Call us Colonel Nathan Jessep because we’re saying you can’t handle the truth. It doesn’t matter whether it’s crap or not, moviegoers are adamant in their devotion to computer animated films.
“Oh, I’ve made love, yeah, I’ve been fucked, so what?
I’m a cartoon, you’re a full moon, let’s stay up.”
Bright Eyes – “Hot Knives”
Monsters and Aliens destroyed every other film in its path to box office supremacy last weekend, swallowing $59.3 million of moviegoers’ hard earned cash. Thank goodness. We all know Steven Spielberg, David Geffen and Jeffrey Katzenberg need an economic stimulus. We’re only half kidding, as Spielberg has been backing many films with his own cash lately.
By most critics’ accounts, Monsters vs. Aliens is a quality work of computer animation, justifying the numbers it brought in. But would it even matter if it was the computer animated version of Ishtar? We put on our green colored glasses and were surprised by what we saw. Film companies don’t have to own the next Wall-E to cash in. It really doesn’t matter what is on the screen. If it’s computer animated, it is gold. But you don’t have to take my word for it. (What the hell happened to Levar Burton anyway?)
Much credit goes to the visionaries at Pixar, Disney, Dreamworks, champions of cartoonish behavior, but it appears that any extra effort to make films that stand above the rest may be a waste of time, at least when we’re talking about profit. Let’s go to the judges, and by judges I mean numbers, to prove the point.
There are 57 computer animated films to date listed on Box Office Mojo’s website. The average box office draw of these films is $120 million dollars. That’s nearly the equivalent of a Will Smith opening. Before you point out the cinematic brilliance of The Incredibles or Ratatouille as films that could throw off the average, consider that this list includes underwhelming entries like Star Wars: The Clone Wars and Happily N’Ever After. Whether it was Shrek or Space Chimps, almost all of these computer animated films made a profit.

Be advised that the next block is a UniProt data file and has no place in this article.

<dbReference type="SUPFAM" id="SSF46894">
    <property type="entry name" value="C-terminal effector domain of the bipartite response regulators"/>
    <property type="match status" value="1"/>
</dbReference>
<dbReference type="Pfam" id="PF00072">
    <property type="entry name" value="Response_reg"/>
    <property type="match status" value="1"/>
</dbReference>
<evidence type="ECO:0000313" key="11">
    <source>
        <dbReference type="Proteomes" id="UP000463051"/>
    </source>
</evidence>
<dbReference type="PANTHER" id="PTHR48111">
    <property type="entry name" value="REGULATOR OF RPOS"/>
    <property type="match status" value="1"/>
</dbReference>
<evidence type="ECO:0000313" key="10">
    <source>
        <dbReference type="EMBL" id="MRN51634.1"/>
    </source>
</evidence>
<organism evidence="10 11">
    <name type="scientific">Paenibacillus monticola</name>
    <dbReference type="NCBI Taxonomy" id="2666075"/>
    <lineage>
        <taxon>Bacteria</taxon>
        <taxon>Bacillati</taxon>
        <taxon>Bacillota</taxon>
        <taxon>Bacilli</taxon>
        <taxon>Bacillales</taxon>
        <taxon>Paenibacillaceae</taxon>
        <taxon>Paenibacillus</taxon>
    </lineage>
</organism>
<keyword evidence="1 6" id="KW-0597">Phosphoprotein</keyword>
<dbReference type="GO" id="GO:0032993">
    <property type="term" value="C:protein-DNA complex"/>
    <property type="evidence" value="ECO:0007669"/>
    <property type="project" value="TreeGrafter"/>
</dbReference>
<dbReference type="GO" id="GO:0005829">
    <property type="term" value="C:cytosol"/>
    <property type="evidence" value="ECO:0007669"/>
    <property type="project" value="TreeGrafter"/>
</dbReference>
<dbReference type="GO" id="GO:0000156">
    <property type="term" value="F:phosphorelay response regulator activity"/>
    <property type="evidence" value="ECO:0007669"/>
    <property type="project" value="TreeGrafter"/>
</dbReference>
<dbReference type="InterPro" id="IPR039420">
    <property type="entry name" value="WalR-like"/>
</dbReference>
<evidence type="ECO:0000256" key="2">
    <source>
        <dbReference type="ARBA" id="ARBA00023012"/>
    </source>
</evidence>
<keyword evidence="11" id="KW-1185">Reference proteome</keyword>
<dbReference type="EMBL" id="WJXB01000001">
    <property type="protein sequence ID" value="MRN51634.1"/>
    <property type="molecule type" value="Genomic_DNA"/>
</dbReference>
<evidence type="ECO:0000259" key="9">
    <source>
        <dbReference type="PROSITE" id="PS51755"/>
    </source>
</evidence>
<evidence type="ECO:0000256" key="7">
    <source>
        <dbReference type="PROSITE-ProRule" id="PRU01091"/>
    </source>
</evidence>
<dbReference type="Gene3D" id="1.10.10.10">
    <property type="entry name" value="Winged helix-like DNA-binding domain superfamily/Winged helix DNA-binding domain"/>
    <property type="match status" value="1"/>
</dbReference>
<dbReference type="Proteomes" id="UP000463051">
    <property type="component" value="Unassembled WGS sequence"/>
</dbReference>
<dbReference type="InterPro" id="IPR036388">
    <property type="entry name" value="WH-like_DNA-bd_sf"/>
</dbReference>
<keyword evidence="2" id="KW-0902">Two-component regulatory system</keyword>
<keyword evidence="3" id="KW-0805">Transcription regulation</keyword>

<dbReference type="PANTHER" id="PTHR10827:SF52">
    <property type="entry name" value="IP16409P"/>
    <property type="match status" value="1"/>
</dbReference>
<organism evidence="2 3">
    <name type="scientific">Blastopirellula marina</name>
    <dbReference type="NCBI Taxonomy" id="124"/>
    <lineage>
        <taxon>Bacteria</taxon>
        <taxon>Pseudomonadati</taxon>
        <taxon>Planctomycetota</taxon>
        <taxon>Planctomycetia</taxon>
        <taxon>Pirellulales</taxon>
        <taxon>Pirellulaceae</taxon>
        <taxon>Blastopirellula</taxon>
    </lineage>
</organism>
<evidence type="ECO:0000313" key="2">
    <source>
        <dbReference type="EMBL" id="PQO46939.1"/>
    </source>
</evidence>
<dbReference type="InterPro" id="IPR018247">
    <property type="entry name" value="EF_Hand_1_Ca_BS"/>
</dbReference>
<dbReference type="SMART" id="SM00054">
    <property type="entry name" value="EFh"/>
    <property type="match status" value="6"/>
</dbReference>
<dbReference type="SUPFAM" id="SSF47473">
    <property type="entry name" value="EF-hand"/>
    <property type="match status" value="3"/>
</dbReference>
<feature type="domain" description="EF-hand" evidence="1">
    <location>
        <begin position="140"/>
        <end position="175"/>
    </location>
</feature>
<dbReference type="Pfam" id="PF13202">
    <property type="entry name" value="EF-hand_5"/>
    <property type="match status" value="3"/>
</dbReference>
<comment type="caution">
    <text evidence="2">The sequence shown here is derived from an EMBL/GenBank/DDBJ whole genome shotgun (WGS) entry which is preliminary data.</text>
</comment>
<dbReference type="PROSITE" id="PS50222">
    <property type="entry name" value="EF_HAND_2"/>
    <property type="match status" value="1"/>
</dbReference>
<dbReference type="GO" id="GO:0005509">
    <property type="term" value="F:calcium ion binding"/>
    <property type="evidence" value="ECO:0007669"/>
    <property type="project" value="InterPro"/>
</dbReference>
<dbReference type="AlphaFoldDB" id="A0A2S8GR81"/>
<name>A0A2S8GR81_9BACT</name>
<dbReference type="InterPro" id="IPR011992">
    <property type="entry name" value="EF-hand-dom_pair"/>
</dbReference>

We go back to our trusty friends at Rotten Tomatoes, using the Tomato-meter (an average of critics’ reviews to distinguish the quality of a film) to show how even a poorly reviewed or low budgeted film is balling out of control.
Film - Worldwide Draw – Production Budget – Tomatometer
- Shark Tale – $160,861,908 – $75,000,000 - 34%
- The Polar Express – $304,946,710 - $165,000,000 – 57%
- TMNT - $34,000,000 - $95,009,888 - 33%
- Shrek 2 - $919,838,758 – $150,000,000 – 89%
It appears that computer animated films, with budgets both big and small, are almost invulnerable to disaster.
The computer animated film has a built-in market of both children and adults, you can’t have one without the other … unless you subscribe to the idea of Baby Geniuses, where kids don’t need parents. There are a lot of Kathleen Turner fans out there, after all. The Toy Story franchise mastered the craft, playing to the quirks of children while containing enough high brow humor to keep adults from hitting the internal snooze button. Film companies are catching on and we’re going to be assaulted with computer animation so much in the coming years that you will long for the days of seeing the gripping humanity of Rob Schneider. Okay, no you won’t.
There have been predictions that one day there will be no need for humans in film. We’re not ready to go that far. The ability to display romantic tendencies in a computer generated robot will never be enough to outweigh the connection we feel to another one of our own on-screen. So Christian Bale can relax, no rant will ever be enough to get him replaced by Andy from Toy Story. In reality, it is the group of marginal actors that have more to fear. Bale may have been blasted for his misbehavior but he is one of the greatest actors of our generations. There will always be a place for actors like him.
So what have we learned? Well for starters, Seth Rogen is just now catching on that the real money is in computer animation. (Is there any genre of film he isn’t doing currently?) Other than the horror genre, which we can’t wait to examine, there is no more of a sure thing than a good or bad computer animated flick. Yes, certain installments like Finding Nemo will stick in our minds longer than Final Fantasy: The Spirits Within, but to most film distributors it’s all the same. Good story or bad story, it’s all green to them.